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Image-Based Sexual Assault: Ireland’s Answer - HARASSMENT, HARMFUL COMMUNICATIONS AND RELATED OFFENCES BILL 2017

Published on 26 November 2020 at 20:02

Spotlights shine on the Irish Government and the Dáil with calls for legislation surrounding harassment via digital and online communication. 

Despite being an issue raised and discussed within the Oireachtas as far back as 2017, the Victims Alliance’s discovery on November 17th of a discord server with over 500 users sharing sexual images of women and young girls without their consent has propelled it into the public discourse. 

 

What's revealed is a trend in Ireland’s response to various social issues, particularly those that affect women, hampered by slow political and legal developments, a lack of coverage by the media, and a sign that Irish society must now, more than ever, cease to ignore deep and systematic problems that impact historically marginalised groups.

 

The bill was introduced to the Dáil in 2017 after a Law Reform Commission report, Final Report on Harmful Communications and Digital Safety 21 September 2016, stated the need for reform in the law of digital communication. It made explicit reference to “revenge porn” and mentioned not only the psychological effect it has on victims, but that the mere threat of sharing such intimate images can be used to control the subject.

 

“The internet leaves individuals vulnerable to serious privacy violations through the non-consensual posting of private, false, humiliating, shameful or otherwise harmful content. Images uploaded online without consent can have similarly far-reaching effects, particularly where such images are of an intimate nature.”

 

Although the report acknowledged platforms such as Reddit and Discord as harbours of abuse, it emphasised on scrutinising social media sites (Instagram, Snapchat and Facebook) more due to their popularity. The report continues to discuss privacy as a right and relating it most to, fundamentally, the kind of privacy only shared with intimate partners, close friends and family. Congruently, it urges for the protection of this privacy, finding that it is necessary and conducive to the fundamental right of the person and to facilitate growth, identity, and autonomy of the individual. It cites Henchy J at page 71 of the seminal case for Norris v AG, on the topic of privacy, “a complex of rights, varying in nature, purpose and range, each necessarily a facet of the citizen’s core of individuality within the constitutional order.. fall within a secluded area of activity or non-activity which may be claimed as necessary for the expression of an individual personality”.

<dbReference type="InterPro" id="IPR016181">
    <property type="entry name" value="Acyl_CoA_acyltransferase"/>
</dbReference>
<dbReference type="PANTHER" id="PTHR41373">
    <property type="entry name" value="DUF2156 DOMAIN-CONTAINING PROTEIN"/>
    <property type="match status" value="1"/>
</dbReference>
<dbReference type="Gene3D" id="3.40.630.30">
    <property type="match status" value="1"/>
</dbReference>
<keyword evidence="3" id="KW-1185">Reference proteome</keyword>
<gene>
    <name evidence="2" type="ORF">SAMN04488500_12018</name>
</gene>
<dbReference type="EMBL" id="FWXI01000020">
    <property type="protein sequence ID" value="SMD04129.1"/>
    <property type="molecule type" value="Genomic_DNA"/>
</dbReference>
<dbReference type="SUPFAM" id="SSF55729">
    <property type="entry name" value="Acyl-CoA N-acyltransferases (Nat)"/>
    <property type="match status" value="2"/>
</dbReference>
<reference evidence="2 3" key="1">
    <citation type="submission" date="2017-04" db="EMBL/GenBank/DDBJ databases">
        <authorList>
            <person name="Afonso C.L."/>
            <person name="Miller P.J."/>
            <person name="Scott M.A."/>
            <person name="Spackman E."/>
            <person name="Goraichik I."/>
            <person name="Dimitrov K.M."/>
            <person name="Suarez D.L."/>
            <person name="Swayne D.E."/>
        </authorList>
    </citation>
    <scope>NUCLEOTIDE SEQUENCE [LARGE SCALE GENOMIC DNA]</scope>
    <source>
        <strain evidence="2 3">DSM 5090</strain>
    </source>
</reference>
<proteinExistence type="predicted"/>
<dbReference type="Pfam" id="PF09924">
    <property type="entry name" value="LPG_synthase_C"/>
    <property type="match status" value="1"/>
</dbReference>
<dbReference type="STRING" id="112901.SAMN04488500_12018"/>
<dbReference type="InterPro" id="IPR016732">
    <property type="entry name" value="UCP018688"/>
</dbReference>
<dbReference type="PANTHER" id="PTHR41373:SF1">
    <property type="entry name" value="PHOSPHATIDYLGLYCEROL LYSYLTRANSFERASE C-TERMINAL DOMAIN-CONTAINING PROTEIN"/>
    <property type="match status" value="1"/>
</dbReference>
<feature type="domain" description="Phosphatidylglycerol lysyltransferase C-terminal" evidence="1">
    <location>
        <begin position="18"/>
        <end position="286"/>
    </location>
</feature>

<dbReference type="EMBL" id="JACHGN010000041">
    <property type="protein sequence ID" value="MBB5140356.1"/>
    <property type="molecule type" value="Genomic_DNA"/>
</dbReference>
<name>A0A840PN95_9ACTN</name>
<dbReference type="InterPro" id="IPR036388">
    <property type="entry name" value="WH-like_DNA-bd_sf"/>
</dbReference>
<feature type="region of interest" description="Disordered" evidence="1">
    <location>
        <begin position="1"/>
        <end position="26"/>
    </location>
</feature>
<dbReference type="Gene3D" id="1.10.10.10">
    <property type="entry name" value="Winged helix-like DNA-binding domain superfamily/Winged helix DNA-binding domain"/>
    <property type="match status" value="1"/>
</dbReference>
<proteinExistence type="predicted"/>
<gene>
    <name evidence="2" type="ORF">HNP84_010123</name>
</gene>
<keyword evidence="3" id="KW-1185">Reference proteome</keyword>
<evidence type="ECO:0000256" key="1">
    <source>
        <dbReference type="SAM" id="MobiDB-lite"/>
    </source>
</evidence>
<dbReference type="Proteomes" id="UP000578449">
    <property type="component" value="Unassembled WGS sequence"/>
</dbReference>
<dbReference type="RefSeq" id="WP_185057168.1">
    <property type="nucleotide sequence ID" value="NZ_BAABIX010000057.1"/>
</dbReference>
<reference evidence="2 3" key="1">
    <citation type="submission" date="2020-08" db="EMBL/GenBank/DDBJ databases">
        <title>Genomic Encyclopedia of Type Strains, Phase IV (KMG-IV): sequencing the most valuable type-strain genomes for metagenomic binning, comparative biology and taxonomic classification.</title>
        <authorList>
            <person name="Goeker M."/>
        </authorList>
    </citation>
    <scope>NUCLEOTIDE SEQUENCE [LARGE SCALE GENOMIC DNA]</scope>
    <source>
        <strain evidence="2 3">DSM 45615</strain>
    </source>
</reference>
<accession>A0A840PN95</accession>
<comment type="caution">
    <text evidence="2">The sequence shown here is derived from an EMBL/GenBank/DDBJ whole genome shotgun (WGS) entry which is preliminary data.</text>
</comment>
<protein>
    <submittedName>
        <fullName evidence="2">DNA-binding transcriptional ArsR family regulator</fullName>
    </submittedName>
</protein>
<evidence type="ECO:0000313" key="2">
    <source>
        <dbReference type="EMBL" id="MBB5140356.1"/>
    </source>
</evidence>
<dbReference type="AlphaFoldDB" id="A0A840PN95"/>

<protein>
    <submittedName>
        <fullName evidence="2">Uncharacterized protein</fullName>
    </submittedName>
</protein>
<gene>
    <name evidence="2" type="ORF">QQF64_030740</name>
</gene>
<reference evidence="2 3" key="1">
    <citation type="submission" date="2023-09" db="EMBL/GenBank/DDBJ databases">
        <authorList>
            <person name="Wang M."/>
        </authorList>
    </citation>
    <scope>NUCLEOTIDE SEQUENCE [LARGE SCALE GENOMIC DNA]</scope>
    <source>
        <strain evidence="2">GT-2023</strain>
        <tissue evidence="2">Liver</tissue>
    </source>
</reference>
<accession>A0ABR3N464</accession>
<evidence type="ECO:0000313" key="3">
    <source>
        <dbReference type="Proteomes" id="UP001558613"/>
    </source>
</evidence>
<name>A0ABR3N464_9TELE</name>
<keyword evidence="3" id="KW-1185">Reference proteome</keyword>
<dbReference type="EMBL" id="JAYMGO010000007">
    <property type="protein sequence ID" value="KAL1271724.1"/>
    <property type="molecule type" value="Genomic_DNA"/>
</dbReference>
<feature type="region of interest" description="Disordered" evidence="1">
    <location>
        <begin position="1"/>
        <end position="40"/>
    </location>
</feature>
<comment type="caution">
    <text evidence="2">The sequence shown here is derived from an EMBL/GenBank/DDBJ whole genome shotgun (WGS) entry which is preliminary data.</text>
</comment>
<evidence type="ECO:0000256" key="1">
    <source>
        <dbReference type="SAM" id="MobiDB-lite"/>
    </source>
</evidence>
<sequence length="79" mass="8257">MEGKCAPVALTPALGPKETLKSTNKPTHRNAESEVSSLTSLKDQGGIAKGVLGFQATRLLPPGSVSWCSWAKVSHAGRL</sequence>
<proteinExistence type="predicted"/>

It is worth noting that Senator David Norris, the appellant in this Supreme Court case, lost his constitutional challenge of Irish laws criminalising homosexuality, even in privacy. This decision was reversed by the European Court of Human Rights, a signal of Ireland’s lagging behind other European nations when it comes to protecting marginalised groups, and victims of societal and systemic exclusion, ridicule, and hate.

 

The report concluded with the primary advice of either repealing Section 10 of the Offences Against the Person Act 1997, or specifically mentioning digital abuse and harassment within the Act. Harassment “by any means” proved to be ineffective at adapting to contemporary issues of harassment in the digital age, given the lack of litigation on the matter. 

 

When examining the explanatory memorandum accompanying the bill for its introduction, the theme of “harmful communications” is most prevalent. It is apparent, the intention of then Deputy Howlin and those lobbying for it. This will guide how the law is to be read and interpreted during its preliminary stages in the Dáil. With recent events however, debates, discussions, and interpretations are likely to centre more around the impacts on victims of the offences outlined in the Bill, rather than the “harmful communications” in the Bill.